Variability of daily space use in wild boar Sus scrofa
23 January 2020Johann, Franz; Handschuh, Markus; Linderoth, Peter; Heurich, Marco; Dormann, Carsten; Arnold, Janosch
Wild boar space use and the determinants of its variation are crucial information for understanding wild boar (Sus scrofa L.) ecology and for wild boar management. Wild boar space use has mostly been investigated on broad temporal scales such as annual or seasonal home ranges. Ranges can vary depending on the observed timespan and on the temporal scales considered. The factors that affect space use variation can also depend on temporal scales.
In this study, we present an analysis of time series of daily ranging behaviour in wild boar. Using GPS-telemetry, we tracked 46 collared wild boars in South-West Germany. With the collected data, we calculated 6,716 daily ranges of individuals based on at least 18 daily locations with near hourly location intervals. We compared three home range estimation methods and fitted multivariate models to assess the effects of the landscape, temporal and climatic factors or individual traits on the daily range size.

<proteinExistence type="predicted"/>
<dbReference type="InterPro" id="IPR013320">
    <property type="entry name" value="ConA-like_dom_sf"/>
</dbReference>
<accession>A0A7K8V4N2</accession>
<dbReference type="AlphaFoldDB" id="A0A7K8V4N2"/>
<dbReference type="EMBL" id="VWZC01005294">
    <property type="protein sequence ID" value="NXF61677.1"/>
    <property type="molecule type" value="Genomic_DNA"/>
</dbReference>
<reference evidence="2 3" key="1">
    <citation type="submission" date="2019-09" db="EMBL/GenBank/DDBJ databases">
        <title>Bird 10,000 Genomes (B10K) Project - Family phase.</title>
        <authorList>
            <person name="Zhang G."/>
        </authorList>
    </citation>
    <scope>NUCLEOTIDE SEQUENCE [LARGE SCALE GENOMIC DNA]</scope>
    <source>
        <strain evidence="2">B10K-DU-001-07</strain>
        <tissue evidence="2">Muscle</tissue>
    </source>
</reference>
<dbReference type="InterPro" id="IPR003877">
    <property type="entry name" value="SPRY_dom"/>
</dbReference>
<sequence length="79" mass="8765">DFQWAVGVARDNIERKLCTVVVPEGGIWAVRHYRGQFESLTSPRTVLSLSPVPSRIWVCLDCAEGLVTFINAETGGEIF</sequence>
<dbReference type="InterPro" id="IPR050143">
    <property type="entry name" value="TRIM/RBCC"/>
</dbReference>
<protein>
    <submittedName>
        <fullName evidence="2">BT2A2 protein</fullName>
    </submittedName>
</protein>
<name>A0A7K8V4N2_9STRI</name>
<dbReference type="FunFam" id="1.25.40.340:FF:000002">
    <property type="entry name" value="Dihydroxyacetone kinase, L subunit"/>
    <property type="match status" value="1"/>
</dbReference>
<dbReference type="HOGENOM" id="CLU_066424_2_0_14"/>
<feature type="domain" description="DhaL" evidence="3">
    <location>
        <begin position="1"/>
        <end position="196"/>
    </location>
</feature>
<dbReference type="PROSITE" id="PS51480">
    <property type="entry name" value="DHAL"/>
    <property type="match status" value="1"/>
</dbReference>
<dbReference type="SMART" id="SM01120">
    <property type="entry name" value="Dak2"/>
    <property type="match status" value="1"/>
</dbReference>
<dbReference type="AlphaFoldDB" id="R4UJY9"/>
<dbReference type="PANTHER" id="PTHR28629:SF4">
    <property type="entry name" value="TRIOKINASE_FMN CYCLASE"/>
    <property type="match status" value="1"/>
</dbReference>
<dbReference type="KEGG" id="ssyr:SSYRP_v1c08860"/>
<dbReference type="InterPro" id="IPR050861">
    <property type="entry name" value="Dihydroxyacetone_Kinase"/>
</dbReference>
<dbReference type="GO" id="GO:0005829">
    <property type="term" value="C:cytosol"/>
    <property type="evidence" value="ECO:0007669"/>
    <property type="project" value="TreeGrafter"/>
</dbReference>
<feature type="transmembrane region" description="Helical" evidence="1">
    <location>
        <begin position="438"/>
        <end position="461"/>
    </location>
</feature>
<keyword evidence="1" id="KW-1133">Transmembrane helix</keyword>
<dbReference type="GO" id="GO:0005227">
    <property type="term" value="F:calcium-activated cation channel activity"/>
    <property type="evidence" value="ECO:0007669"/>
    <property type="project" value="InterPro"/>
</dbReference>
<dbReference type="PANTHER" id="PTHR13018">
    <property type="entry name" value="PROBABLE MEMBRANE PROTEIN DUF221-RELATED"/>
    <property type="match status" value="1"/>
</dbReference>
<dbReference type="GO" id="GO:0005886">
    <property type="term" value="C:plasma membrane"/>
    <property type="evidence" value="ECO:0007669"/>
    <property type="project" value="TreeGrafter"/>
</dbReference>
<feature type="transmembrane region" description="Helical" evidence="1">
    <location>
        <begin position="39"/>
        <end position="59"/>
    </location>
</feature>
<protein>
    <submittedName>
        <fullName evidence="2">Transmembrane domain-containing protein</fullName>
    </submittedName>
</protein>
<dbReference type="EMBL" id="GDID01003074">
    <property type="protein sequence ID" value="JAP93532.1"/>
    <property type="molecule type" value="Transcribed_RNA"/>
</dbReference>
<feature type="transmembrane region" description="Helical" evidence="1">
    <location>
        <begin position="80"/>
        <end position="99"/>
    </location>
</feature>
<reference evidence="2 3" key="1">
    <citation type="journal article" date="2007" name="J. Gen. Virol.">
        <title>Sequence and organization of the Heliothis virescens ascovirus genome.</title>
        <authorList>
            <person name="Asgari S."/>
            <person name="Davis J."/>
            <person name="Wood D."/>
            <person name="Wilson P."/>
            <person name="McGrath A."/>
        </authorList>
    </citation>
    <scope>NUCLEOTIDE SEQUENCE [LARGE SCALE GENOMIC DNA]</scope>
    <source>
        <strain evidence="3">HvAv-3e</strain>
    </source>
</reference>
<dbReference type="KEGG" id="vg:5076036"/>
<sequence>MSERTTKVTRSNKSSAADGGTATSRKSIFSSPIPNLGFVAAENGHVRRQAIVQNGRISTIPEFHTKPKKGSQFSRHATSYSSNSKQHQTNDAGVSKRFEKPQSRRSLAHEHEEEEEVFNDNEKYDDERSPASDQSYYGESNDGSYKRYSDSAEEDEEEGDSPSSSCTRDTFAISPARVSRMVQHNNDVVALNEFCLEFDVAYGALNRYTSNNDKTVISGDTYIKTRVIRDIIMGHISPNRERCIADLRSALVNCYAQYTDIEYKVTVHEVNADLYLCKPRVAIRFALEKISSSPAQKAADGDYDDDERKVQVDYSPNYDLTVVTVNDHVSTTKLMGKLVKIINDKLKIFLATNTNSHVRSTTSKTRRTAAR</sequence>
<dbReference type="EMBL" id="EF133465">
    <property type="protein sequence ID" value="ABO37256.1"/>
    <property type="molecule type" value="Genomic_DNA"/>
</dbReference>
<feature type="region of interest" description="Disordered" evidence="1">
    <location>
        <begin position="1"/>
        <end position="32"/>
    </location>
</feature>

The daily range size varied significantly in the course of the year. The smallest daily ranges were covered from April to July, whereas the largest were covered in November and December. However, if the same days of the year are compared, lower temperatures reduced the size of daily ranges. Additionally, individual variation, social class, snow height, land use and elevation had a significant effect on the size of daily ranges.
Our results may be useful for planning protected areas, for monitoring wild boar populations, attributing agricultural damages to wild boar groups and for searching wounded or escaped animals. Moreover, the knowledge of daily used space may help to identify African swine fever (ASF) infection paths or design measures to reduce ASF risk including carcass removal, fencing projects or demarcation of management zones.